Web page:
Several studies have been undertaken in this area; for example, Takasu et al. examined the impact of oncolytic HSV-1 on DAMP production in squamous cell carcinoma (SCC) cells. They found that oncolytic HSV-1 RH2 induces SCC cells to produce DAMPs, which causes cell death. This immunogenic form of death may promote the potential of oncolytic HSV-1 to elicit anti-tumor immunity . Furthermore, recent studies demonstrate that oncolytic NDV caused CALR exposure, HMGB1 and HSP70/90 release, as well as ATP secretion, resulting in ICD induction in melanoma cells . Moreover, Wang et al. revealed that NDV/FMW, an oncolytic NDV strain FMW, triggered the production and exposure of various ICD markers in prostate cancer cells, including CALR, HSP70/90, and HMGB1. They also proposed that combining STAT3 inhibition with oncolytic NDV could enhance NDV-based anti-cancer actions in prostate cancer .
Interestingly, a lot of work has gone towards designing OVs which encode transgenes that trigger ICD in order to stimulate the immune system towards cancers [122, 126, 127]. For example, Zhu et al. have shown that the MV-Hu191 (Hu191 measles virus) strain is a suitable vector for foreign gene expression and can induce ICD, resulting in anti-tumor immune responses against nephroblastoma . Also, Somma et al. claimed that using the adenovirus dl922-947, which has been designed to enable preferential propagation in tumor cells, might induce anti-tumor immune responses against Malignant pleural mesothelioma (MPM). They revealed that infection with dl922-947 had cytotoxic effects on MPM cell lines, influencing cell cycle progression, viability, and modulating ICD indicators such as HMGB1, ATP release, and calreticulin surface exposure .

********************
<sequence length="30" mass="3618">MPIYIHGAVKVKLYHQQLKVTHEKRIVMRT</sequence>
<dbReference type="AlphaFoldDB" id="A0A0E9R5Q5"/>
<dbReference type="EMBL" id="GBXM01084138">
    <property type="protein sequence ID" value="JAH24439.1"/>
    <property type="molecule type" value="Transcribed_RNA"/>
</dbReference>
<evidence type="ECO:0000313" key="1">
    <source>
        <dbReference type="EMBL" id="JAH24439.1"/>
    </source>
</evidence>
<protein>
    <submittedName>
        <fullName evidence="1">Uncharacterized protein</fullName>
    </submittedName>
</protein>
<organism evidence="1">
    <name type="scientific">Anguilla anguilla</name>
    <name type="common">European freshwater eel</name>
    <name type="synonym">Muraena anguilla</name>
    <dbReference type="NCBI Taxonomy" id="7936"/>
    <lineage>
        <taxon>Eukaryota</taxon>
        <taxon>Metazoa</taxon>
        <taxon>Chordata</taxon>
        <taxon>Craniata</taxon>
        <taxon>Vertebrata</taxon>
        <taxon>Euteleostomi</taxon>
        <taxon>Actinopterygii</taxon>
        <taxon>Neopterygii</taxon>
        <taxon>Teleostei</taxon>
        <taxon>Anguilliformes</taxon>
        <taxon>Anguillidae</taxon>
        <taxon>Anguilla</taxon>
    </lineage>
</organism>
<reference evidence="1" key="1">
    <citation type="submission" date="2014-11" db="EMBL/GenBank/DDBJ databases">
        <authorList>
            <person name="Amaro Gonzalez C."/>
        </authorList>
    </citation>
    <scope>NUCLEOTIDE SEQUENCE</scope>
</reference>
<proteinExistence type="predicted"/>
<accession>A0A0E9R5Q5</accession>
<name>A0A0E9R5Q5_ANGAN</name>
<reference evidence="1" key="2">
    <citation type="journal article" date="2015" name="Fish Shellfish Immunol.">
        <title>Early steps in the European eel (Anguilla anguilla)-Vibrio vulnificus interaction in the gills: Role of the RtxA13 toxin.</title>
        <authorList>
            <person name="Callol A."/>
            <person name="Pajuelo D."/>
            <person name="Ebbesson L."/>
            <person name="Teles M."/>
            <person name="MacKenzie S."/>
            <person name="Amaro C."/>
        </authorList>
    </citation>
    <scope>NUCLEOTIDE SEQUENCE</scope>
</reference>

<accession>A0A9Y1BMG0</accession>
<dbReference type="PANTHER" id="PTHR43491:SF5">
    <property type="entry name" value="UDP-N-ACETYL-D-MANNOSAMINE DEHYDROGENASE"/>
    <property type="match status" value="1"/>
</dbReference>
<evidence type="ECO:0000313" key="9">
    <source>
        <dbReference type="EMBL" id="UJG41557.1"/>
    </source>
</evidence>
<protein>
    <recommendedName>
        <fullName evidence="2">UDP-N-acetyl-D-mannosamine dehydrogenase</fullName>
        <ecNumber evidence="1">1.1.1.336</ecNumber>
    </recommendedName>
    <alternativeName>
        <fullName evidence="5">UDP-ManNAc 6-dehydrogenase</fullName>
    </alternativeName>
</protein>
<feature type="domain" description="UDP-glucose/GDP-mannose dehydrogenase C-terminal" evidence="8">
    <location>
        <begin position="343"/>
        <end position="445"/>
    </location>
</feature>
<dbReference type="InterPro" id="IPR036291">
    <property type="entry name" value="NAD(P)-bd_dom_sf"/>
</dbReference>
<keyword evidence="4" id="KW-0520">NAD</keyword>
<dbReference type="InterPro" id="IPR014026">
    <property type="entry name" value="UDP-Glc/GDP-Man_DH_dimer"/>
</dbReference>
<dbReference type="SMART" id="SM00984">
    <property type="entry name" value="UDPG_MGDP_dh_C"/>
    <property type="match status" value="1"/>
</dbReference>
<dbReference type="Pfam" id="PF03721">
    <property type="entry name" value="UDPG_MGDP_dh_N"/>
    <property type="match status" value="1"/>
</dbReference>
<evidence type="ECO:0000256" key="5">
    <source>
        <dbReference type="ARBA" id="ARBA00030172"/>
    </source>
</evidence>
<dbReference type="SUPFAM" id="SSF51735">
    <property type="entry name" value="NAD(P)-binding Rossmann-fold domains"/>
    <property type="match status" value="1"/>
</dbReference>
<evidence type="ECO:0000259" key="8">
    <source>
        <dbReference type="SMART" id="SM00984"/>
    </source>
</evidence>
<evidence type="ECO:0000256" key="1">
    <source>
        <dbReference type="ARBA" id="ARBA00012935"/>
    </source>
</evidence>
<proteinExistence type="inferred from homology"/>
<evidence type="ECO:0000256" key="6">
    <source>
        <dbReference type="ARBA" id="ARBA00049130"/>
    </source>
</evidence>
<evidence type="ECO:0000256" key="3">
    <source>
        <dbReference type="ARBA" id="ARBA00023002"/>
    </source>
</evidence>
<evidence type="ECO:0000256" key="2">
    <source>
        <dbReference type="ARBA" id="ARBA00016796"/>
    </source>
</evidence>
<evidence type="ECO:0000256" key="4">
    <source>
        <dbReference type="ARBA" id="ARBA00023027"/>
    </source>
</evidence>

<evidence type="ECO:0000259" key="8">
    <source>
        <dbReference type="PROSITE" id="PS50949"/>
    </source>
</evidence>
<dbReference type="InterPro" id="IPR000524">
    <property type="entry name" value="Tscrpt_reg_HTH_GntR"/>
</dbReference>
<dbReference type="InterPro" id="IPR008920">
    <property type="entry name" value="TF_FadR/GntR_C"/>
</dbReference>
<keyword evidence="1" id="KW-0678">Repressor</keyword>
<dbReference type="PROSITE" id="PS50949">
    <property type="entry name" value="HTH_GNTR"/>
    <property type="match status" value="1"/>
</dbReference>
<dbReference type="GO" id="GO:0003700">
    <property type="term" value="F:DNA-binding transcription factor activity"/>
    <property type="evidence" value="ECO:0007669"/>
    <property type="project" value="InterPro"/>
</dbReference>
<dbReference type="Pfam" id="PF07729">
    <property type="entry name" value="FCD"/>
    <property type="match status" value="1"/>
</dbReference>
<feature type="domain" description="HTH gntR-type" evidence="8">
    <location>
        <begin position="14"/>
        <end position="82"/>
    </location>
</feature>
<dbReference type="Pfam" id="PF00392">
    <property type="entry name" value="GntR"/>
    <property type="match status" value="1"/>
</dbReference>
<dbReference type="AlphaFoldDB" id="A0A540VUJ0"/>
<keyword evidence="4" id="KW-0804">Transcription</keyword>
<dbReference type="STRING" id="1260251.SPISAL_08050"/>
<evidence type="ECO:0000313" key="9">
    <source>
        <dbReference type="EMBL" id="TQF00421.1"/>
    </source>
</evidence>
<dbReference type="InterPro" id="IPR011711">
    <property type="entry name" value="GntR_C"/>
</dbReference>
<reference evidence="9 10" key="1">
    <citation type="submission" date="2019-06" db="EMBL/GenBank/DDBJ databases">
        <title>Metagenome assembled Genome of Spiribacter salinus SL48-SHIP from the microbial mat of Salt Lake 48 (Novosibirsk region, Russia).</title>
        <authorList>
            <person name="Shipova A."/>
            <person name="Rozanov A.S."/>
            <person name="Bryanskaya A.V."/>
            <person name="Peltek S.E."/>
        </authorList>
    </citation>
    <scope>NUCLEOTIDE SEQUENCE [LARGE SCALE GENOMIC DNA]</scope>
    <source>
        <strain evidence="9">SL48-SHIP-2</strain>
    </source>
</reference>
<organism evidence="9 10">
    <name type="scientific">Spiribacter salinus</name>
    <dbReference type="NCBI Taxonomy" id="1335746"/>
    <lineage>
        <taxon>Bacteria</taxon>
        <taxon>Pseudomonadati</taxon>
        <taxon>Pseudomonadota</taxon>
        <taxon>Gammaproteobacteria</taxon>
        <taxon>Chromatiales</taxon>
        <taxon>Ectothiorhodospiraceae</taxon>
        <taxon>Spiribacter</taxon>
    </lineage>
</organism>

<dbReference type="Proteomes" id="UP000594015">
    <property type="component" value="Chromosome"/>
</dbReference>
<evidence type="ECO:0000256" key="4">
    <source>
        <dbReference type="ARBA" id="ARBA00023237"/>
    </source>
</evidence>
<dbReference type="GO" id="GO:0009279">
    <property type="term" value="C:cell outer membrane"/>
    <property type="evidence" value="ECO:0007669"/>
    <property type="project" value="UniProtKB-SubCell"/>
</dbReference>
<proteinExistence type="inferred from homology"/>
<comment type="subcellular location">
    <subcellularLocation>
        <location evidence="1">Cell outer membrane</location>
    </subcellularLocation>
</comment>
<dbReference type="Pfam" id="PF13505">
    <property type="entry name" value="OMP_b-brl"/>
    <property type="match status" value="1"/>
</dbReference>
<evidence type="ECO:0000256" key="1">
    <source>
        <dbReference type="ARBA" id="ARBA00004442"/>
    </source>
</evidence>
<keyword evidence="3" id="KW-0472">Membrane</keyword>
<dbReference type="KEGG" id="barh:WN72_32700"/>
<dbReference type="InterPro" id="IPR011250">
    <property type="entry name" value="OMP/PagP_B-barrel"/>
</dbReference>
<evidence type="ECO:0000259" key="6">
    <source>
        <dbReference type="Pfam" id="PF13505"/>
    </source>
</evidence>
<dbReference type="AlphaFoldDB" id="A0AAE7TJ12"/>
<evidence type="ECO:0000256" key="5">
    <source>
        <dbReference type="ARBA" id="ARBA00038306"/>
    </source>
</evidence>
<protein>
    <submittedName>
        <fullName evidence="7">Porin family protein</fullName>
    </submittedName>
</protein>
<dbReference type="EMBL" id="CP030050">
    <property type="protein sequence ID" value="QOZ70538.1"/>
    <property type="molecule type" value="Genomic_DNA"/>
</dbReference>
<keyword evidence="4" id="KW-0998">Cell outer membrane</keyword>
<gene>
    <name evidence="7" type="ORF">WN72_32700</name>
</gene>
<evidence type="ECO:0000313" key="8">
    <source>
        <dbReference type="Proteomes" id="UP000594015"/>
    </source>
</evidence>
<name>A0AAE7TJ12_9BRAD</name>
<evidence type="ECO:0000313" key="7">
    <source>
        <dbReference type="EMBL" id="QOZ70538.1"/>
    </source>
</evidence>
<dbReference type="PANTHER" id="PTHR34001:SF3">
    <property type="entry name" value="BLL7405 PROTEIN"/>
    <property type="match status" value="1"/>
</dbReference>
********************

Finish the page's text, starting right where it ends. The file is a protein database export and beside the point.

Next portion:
Despite the OVs having the potential to induce tumor-specific immunity by stimulating T cells and NK cells through ICD, the immune system also can attack the OV by stimulating anti-viral pathways like type I IFN and neutralizing antibodies . Therefore, the interaction between the immune system and OVs involves restrictive and stimulatory activities.
CAR T cells characterization
CARs have an extracellular binding domain made up of a single-chain fragment variable (scFv) of antibody for recognition of HLA-independent antigen, also a transmembrane domain, and one or even more TCR intracellular signaling domains made up of a CD3 chain .
ScFv recognition domain allows CAR to bind to tumor cell-specific antigens. The initial concept connected scFv to an intracellular signaling component consisting of a part of the CD-3ζ chain to trigger activation of T cell upon antigen binding . These two components are linked by a transmembrane domain and an extracellular hinge domain, leading in the simple form of CAR, known as a first-generation of CAR . Soon after, attempts to enhance the existing CAR molecule resulted in the development of second and third-generation CAR structures that included signaling endodomains like CD28, 4-1BB (CD137), and inducible T cell co-stimulator (ICOS) in an effort to mimic the co-stimulation provided by APC during TCR recognition [134, 135]. Signaling domains from cytokine receptors or inducible production of inflammatory cytokines like IL-18 or IL-12 were introduced to fourth and fifth-generation CAR T-cells [136, 137].
Immunogenic cancer therapies and efficacy of anti-tumor CAR T cell therapy
CAR T-cell therapy is a therapeutic T cell engineering approach, in which T lymphocytes obtained from patients are modified in vitro to display artificial receptors directed to a specific antigen of the tumor . In fact, CAR T-cells enable T cells to bind specific antigens in the surface of tumor cells via an scFv recognition domain, resulting in HLA-independent tumor cell death. CAR T-cells establish an immune synapse, which is necessary for their cytotoxic activity. To their anti-tumor activities, these cells can use the Fas and Fas ligand axis, perforin and granzyme axis, and production of cytokines to sensitize of tumor stroma .